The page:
As CIO of health insurer Blue Shield of California, Lisa Davis is determined to create a more personalized and streamlined experience for patients who need treatment. Aside from telehealth services, which the pandemic has boosted at most healthcare providers, Blue Shield’s tech leader is championing work on a new system that will allow people to settle things like copayments for treatment in real time at doctors’ offices and hospitals. Her team has also partnered with the state to develop a digital platform to accelerate Covid-19 vaccine distribution to marginalized communities. Dubbed “My Turn,” it uses data sharing to track vaccine statuses in the state and help users schedule appointments more easily.
“I’m a firm believer that what you do on the back end is actually a reflection of the experience your customers have on the front end,” said Davis, who was speaking at the flagship Forbes CIO Summit in Half Moon Bay, California, on May 24. “You have to position the IT organization to be ready to serve in more capacities—to not be a traditional service provider but to become a strategic partner to the business.”
When It Comes To Delighting Customers, CIOs Are Busy Thinking Back To Front
(AP Photo/Gerry Broome)
Davis, a former tech leader in U.S. national counterintelligence who featured on this year’s Forbes CIO Next List, knows a good deal about how to gather and process information. She’s used insights from spending time with patients and clinicians to align Blue Shield’s backend tech architecture more closely with the frontend needs of customers at the nonprofit company, which generates almost $23 billion a year in revenue.
Getting closer to consumers
For a long time, tech leaders such as Davis were used to being told what customers wanted by other parts of their organizations, including corporate strategy groups and customer-service teams. But forward-thinking ones had already begun to connect virtually or in person with customers themselves to get first-hand insights into their changing needs before the start of the pandemic, which has accelerated the trend.
“There’s still a long way to go for companies to adjust toward this,” says Sara Watson, a principal analyst at market research firm Forrester, who emphasizes the scale of change needed. “It’s not just deploying laptops, data warehouses and back-end stuff. They’re really tying all of these operational elements directly to the customer.”
The underlying tech infrastructure involves everything from cloud computing to machine learning systems and augmented reality tech. At Blue Shield, Davis has moved clinical health data to the cloud, making it easier for providers to share it with patients and has tapped software-driven automation to help speed up processes to support things such as the move towards real-time settlement of claims.
Seth Cohen, the tech leader of $232 billion market cap PepsiCo, has also been using the cloud to accelerate changes that impact customers, cutting the time it takes to provision new services at the business from months to days. PepsiCo used the cloud in 2020 to rapidly create a new direct-to-consumer online offering, snacks.com, after the pandemic made people more reluctant to shop in stores.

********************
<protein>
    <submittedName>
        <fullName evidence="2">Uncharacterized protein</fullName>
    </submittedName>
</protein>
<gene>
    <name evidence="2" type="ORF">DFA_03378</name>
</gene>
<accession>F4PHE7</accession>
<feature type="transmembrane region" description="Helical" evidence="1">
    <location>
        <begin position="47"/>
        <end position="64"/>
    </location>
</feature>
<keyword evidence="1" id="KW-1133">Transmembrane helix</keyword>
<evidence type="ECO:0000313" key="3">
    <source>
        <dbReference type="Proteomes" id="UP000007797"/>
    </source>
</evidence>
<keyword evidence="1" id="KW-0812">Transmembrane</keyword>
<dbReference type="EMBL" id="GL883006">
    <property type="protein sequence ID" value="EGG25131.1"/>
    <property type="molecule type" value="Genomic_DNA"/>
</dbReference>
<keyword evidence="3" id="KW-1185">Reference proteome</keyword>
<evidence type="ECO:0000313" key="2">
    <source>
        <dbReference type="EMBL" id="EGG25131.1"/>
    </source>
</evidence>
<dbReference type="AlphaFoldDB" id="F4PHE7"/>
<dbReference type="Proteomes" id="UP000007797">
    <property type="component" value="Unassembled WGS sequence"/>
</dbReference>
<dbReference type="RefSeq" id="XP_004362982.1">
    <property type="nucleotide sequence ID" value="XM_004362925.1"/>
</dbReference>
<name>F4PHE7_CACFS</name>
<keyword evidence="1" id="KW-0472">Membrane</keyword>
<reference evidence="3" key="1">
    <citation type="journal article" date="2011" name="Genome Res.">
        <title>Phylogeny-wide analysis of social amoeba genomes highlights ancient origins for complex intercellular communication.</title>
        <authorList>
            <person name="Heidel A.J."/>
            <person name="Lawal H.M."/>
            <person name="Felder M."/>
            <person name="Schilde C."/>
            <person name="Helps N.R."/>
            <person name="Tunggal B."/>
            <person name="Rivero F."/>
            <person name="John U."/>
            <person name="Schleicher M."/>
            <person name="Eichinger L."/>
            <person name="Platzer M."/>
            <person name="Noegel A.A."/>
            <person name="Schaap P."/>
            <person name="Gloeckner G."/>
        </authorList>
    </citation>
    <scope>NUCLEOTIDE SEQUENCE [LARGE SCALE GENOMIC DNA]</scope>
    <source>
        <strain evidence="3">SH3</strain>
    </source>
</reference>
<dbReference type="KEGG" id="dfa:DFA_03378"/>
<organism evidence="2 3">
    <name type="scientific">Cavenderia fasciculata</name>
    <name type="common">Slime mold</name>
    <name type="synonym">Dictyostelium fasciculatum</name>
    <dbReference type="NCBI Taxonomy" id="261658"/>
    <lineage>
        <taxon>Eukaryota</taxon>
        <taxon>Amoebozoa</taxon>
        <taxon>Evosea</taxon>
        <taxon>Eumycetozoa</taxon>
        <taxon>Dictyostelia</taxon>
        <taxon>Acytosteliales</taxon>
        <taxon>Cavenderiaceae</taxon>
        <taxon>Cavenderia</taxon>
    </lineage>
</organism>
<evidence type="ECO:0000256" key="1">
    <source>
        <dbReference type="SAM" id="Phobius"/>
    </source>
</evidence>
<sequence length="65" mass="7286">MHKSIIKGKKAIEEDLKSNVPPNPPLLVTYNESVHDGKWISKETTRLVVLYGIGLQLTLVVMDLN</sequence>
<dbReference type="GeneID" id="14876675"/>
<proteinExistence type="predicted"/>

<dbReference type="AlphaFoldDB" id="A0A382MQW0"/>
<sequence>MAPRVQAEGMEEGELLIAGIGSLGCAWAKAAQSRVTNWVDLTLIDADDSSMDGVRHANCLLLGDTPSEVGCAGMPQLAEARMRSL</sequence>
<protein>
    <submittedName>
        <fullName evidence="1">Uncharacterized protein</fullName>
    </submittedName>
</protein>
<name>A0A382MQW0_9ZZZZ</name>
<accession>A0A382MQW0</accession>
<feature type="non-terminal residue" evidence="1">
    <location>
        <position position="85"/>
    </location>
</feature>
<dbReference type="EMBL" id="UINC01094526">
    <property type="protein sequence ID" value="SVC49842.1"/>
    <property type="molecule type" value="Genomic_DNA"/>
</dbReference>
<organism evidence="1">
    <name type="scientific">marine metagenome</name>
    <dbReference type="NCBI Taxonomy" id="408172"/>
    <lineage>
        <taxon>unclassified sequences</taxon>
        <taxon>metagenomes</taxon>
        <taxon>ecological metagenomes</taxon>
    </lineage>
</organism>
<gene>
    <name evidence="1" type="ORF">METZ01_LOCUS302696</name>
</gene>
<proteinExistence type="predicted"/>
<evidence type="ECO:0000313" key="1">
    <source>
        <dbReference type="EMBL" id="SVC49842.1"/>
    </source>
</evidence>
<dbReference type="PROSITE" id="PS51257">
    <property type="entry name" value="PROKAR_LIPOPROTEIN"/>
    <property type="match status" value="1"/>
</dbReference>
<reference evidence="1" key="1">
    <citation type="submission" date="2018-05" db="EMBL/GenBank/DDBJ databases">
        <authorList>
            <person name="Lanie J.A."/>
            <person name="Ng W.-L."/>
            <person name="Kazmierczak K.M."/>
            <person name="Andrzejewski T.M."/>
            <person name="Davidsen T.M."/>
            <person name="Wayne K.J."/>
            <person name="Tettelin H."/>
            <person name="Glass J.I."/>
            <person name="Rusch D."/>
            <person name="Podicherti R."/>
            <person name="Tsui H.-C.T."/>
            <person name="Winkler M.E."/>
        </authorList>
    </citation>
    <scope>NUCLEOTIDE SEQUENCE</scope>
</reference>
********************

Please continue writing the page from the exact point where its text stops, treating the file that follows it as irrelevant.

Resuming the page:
Bringing B2C to B2B
Sysco’s chief information and digital officer Tom Peck, who also spoke at this week’s CIO Summit and featured on Forbes 2022 CIO Next List, highlighted on stage how it had used machine learning as part of a shift to a new, dynamic automated pricing model at the food seller and distributor, which reported $51.3 billion in revenue in its latest fiscal year.
By combining machine learning with e-commerce tools, Peck’s team has helped sales reps, who used to devote many hours each week to creating pricing schedules manually, spend more time with customers, helping them to get the most out of Sysco’s services. “When you think about customer loyalty and the experience, they want the ease of use—that frictionless commerce and the right product at the right time and right price,” said Peck, who added his mission is to bring a business-to-consumer mindset to a traditional business-to-business company.
The pandemic meant Peck’s team has been even more deeply involved with customers, helping to create things such as QR code menus for restaurants whose own customers preferred not to touch physical menus. Sometimes, tech leaders have had to rethink the experience of both employees and customers simultaneously.
At telecoms giant Verizon, its top tech leader Shankar Arumugavelu introduced an augmented reality app that enabled field technicians to support customers without having to enter their homes by providing remote instructions for things such as setting up cable and internet services. The app has now been rolled out to the company’s call center agents, too, who are using it to help customers troubleshoot issues faster.
Not every experiment will work and one of the big lessons from the past couple of years for CIOs is that it’s important to be willing to run rapid experiments, even if that leaves some customers unhappy. “The process…has shifted more toward rapid development [and] fail fast,” Forrester’s Watson says. “That seems old school or obvious for a tech company—a Facebook or Google of the world—but that’s still a relatively new approach to development cycles within traditional enterprises.”